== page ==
Cyrano de Bergerac
Throughout the play Cyrano de Bergerac, Edmond Rostand concentrates on Cyrano’s adoration of the exquisite Roxanne, and his attempts to win her love for the less intelligent but more attractive Christian de Neuvillette. Cyrano, a large-nosed swordsman and poet, must overcome internal struggles between his passion for Roxanne and loyalty to his friend Christian. In the end of the play, when Roxanne learns the truth about the true identity of Christian, the ever-loyal Cyrano wrongly accuses himself of amounting to nothing throughout his life.
After Cyrano throws Montfleury off of the stage at the Hotel Burgundy, he displays his loyalty and love for his friends when Ligniere appears with a message for him. Ligniere runs into the Hotel Burgundy to alert Cyrano of “ ‘ great danger,’ ” for “ ‘ a hundred men [are] against’ ” him “ ‘because of a song’ ” (I. V. 54-55). Immediately, Cyrano tells Ligniere: “ ‘You’ll sleep at home tonight … and I’ll cover you’ ” (I. V. 55). Cyrano shows his faithfulness and allegiance to Ligniere by comforting and assuring him of his safety and later defeating the many men who want to kill the poet.
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Saving Ligniere from one hundred men proves to be a great accomplishment of loyalty even in the eyes of the amazing Cyrano de Bergerac. When Cyrano learns that Roxanne yearns for Christian, he decides to help Christian obtain his true love, despite his own lust for Roxanne. After hearing that Christian “ ‘[is] such a fool that [he] could die of shame,’ ” Cyrano devises the plan to “ ‘form a romantic hero’ ” with Christian and win the heart of Roxanne (II.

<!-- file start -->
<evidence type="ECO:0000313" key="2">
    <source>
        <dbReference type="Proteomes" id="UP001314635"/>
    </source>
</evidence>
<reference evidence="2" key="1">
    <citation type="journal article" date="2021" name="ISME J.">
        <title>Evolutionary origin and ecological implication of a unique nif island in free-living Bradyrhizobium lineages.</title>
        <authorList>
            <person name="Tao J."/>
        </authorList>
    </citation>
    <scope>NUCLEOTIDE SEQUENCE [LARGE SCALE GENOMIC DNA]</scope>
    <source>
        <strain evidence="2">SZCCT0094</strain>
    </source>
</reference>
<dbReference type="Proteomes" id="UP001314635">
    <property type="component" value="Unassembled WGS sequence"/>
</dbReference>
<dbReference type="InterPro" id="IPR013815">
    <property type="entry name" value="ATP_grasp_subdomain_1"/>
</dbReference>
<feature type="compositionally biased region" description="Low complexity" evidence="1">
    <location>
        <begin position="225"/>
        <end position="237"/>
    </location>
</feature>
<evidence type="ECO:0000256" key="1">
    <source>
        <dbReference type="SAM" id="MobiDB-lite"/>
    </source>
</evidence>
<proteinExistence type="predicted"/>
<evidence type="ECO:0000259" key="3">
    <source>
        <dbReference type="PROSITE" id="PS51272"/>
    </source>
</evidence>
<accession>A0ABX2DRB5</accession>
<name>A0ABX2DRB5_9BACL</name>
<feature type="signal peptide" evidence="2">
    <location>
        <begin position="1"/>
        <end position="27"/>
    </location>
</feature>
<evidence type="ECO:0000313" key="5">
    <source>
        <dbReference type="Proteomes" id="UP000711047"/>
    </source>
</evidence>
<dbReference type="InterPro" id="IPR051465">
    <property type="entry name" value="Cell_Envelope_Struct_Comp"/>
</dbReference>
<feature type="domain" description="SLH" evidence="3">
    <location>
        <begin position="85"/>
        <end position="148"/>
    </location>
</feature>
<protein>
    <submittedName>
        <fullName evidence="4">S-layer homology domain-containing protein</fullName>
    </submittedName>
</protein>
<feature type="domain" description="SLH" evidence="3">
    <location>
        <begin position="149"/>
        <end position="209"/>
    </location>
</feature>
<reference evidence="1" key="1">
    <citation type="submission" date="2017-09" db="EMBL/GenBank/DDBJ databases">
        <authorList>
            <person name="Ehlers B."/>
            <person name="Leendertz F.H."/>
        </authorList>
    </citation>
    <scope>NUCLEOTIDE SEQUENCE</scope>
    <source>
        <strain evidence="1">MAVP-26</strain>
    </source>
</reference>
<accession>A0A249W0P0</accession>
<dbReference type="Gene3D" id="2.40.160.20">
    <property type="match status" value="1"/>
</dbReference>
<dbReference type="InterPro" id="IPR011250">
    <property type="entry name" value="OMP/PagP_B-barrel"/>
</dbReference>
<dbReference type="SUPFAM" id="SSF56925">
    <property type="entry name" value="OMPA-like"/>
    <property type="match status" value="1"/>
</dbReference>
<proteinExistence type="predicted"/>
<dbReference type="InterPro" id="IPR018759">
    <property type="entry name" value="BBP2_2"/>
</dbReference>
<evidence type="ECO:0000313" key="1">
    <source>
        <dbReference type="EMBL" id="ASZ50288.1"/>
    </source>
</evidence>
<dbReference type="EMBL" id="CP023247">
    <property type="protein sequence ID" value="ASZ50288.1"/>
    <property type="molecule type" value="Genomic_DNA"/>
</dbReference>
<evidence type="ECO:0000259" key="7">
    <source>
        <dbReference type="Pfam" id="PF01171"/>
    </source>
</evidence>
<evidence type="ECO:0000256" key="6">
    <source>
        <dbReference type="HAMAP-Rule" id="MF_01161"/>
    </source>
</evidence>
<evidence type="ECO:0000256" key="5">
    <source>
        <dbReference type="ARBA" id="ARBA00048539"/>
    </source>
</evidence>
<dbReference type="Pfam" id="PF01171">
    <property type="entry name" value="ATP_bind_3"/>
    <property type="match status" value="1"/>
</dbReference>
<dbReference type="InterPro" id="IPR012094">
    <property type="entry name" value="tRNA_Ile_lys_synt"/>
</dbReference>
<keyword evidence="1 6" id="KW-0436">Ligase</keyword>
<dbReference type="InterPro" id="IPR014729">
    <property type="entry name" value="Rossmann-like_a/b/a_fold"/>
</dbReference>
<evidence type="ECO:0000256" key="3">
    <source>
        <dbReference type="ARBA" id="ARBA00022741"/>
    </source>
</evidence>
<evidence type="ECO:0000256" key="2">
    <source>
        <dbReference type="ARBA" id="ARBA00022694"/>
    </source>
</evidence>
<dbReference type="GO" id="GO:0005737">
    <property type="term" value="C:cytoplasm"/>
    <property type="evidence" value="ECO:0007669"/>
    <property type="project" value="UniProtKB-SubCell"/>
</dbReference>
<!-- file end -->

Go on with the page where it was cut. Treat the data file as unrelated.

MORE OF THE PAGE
X. 100-101). With his eloquence in speech and Christian’s handsome looks, Cyrano forms the “romantic hero” that Roxanne so yearns for. Christian proves incapable of winning the love of Roxanne without the help of Cyrano, who through selfless acts assists his friend in wooing his true love. During the war, Cyrano acquires the opportunity to love Roxanne; however, out of loyalty to his friend, he stays without acting.
After learning that Roxanne would love him even “ ‘if [he] suddenly became ugly,’ ” Christian realizes that Roxanne really loves Cyrano, so he tells Cyrano to “ ‘let her choose’ ” between them (IV. VIII. 186; IV. IX. 189). Christian finds himself shocked when he discerns that Roxanne loves Cyrano’s writing, and not his looks. Cyrano, always dependable, tells Roxanne nothing of the letters and allows Christian to die a noble death with his true love. Because of Cyrano’s nobility and loyalty, Christian departs a happy man, believing that Roxanne has chosen him.
Throughout the play, the actions of Cyrano de Bergerac prove that he indeed lives a fulfilled life of nobility and loyalty. The faithfulness and devotion that Cyrano displays through his actions toward Christian and Ligniere show that he desires nothing but for his friends to obtain happiness. Through his goals to allow his friends to acquire a fulfilled life, Cyrano achieves fulfillment. And through this, just before he dies, he eventually earns the love of Roxanne.